Seattle’s affection for Tunnel Boring Machines probably doesn’t run all that deep. The emotional zigs and zags and costs of running one beneath downtown for several years kind of took care of that.
But four years after Bertha, the world’s largest such machine, for good and completed a nearly 2-mile journey to carve out the SR-99 tunnel, Seattle is diving back into the exciting exploits of boring engineering.
Seattle Public Utilities and the King County Wastewater Treatment Division will start this summer on a 2.7-mile long, 18-foot, 10-inch-diameter storage tunnel as part of the . The ultimate goal, by 2025, is to keep more than 75 million gallons of sewage and polluted stormwater, on average each year, from entering the Lake Washington Ship Canal, Salmon Bay and Lake Union.
And now they want help .
Before you click away to type in “Boring McBoreface” and in front of your computer, take a moment to consider the unique aspect of the job and be a little more creative. After all, there’s heavy rain involved, multiple neighborhoods, high-tech machinery. And poop!
GeekWire is particularly invested in the project because work being done along the canal and North 36th Street in the Fremont neighborhood is directly next to our HQ and has made parking nearby crappier than a giant tunnel full of … well, you get it.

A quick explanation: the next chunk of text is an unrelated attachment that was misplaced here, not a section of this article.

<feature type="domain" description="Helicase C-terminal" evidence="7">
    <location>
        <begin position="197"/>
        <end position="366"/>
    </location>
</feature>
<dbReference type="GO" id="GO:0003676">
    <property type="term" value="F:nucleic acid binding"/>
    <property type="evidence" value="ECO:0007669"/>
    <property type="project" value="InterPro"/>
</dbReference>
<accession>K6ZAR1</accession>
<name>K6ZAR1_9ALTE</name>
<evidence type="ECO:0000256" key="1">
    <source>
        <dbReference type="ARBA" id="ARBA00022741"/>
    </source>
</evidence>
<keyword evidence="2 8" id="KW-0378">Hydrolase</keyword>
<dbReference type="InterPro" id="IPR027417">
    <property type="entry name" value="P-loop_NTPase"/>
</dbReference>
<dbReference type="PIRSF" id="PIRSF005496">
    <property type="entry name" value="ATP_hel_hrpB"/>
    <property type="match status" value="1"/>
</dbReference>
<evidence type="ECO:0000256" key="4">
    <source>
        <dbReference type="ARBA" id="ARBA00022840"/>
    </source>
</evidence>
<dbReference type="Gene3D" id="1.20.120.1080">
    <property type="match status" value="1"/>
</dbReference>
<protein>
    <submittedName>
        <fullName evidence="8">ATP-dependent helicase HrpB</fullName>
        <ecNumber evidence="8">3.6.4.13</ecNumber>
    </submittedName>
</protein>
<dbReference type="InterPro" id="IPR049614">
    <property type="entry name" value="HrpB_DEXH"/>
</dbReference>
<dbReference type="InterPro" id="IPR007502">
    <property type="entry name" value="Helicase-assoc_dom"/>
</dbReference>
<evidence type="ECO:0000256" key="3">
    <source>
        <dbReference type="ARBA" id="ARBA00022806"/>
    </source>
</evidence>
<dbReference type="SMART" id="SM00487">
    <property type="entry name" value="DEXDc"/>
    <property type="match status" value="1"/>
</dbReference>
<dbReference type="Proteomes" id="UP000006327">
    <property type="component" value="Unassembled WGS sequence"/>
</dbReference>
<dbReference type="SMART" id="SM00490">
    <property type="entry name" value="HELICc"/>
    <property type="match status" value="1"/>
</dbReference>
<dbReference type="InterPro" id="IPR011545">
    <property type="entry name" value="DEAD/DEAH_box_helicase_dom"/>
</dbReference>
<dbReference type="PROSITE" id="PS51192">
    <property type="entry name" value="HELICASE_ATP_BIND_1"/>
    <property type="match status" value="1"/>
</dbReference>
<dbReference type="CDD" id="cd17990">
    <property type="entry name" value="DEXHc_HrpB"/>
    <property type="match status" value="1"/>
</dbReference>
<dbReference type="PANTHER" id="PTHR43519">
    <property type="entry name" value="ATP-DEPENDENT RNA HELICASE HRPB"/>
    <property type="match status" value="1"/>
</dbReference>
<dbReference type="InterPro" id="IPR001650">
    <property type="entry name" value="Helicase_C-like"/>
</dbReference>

For its part, from Seattle’s first female mayor, Bertha Knight Landes, and was chosen in December 2012 by a panel that included the governor and transportation secretary. Wikipedia says there were 150 submissions from kindergarten through 12th graders, who were asked to submit female names with Washington state heritage. The winning entry was submitted by two elementary schools in Poulsbo and Hoquiam.
Seattle Public Utilities has already with some name suggestions from its workers. You can probably do better than Drill Gates, although Drill Nye the Boring Guy is pretty good.
GeekWire is offering up such winners as … The Full Fremonty … Randy Runoff … Susie the Sewage Saver … and Bore. James Bore.
Tweet your suggestions with #NameThatTBM or submit ideas . And check out the graphic below illustrating the project, as Seattle digs into another engineering marvel: